6 million views later, I realized co-parenting was clearly still worth discussing. My Ex-Husband Michael agreed to my request that we should do a short video on our life as Co-Parents, but we didn’t plan it out. It was very off the cuff, with bad lighting, and a weird angle. 45 seconds later, good enough. I decided to test it on My TikTok account, which had a very small following, so I had little investment in the end result. Perhaps it was the very candid nature or the fact that we were two divorced parents coming together, maybe it was the combination of both but + 10,000 had opinions in the form of comments on that single video. In my life, on this blog platform, and on my social media I have been open about my life as a Co-Parent. When Michael and I work the school fair PLINKO booth together for our kids, no one is losing their mind. But the rest of the world, those on TikTok at least, were losing their collective minds.
So many assumptions and opinions surfaced in the comments, sparking the need for subsequent videos with answers, explanations, and clarifications. I feel compelled to speak the truth about the concept that Co-Parenting Builds Community. A few of the common questions/assumptions asked hundreds of times include:
“If you can get along so well as co-parents, why did you get a divorce?”
For us, it is simple. Co-Parenting is about parenting and loving our children, it is not about our former marital relationship. We can get along so well, because we are not married. We are no longer in a dynamic that is not a right fit.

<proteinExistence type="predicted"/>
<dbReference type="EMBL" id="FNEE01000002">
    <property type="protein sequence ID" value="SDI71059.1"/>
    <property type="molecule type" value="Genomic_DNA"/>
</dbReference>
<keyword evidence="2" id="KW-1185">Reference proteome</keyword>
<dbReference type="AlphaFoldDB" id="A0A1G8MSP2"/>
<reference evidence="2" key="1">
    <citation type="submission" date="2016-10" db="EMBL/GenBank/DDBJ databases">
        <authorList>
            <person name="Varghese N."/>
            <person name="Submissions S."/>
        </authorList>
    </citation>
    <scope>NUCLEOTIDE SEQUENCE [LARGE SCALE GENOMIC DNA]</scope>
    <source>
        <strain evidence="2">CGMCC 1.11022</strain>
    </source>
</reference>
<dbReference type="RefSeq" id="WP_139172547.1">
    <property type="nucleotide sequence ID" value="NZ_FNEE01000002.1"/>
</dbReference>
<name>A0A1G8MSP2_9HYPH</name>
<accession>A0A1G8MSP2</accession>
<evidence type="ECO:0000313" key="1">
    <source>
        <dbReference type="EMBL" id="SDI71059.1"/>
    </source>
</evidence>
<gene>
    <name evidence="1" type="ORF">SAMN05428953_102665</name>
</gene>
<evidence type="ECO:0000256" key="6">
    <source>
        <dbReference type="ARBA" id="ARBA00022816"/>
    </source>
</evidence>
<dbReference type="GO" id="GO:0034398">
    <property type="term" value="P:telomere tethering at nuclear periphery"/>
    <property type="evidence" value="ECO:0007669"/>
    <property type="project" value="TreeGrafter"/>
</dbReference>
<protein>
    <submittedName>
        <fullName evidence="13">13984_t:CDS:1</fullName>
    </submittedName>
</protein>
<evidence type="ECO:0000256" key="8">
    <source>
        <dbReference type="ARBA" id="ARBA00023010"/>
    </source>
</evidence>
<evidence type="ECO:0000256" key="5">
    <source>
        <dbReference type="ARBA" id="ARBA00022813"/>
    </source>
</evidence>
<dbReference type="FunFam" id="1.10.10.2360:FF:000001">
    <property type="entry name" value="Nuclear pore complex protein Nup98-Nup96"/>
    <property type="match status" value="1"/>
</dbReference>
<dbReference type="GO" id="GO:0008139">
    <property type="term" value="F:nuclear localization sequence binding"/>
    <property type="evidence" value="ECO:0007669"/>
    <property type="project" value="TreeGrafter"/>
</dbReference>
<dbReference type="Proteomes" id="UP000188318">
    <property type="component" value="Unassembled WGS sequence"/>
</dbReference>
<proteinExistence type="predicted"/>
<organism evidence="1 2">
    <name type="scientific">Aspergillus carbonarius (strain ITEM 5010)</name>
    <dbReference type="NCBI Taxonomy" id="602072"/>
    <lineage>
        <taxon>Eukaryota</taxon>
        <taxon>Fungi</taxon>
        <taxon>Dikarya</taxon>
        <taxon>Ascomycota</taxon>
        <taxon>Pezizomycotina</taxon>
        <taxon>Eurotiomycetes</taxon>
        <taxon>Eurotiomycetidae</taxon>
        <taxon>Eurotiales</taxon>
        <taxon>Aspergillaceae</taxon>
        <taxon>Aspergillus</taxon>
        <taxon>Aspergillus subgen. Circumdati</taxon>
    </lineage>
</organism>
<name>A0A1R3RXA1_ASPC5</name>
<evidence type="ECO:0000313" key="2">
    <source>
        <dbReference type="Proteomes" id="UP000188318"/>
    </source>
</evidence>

”He’s wearing scrubs, he must be a wealthy doctor and pay for all of your living expenses”
This statement is about the actual thousands of sweeping antagonistic misogynistic statements made negatively to me, which is representative of the generalized assumptions about “men versus women” in our country. Attached to this comment was often, “I know now why he left you” and “he is comfortable around you because he paid for that house and all your bills”.
”No man would want an ex around so much.”
My Co-Parent is not a random man, he is the children’s Father. He is just like any other family member. We practice respectful boundaries and our interactions and engagement are always centered around the children and their families. In the case of this question, my long-term Boyfriend took center stage answering a lot of these types of statements. He explained to the women viewers, that the right man will not have a problem with this healthy arrangement. And to the men, this is an ideal situation for everyone involved when possible.
“You are glamorizing divorce”
No, we are giving tools to parents who are not in a relationship together. We are being the voice that “family is family” and that romantic status does not need to dictate how you raise your family. We show how it is possible.
“Such a selfish person, inflicting all this trauma on your kids. You should have worked it out for the sake of your kids.”
We are working it out for our kids, we have in fact. We are a committed team, lock step raising our kids. They experience healthy, balanced, consistent love and support from their parents together.
This last one is a much-needed reminder to others: Just because two parents are married, does not guarantee that those children are living in the ideal home environment. One roof does not equal emotionally healthy children. It is just an assumption we can do without. The focus should be on supporting parents so they can raise their children to be emotionally healthy people.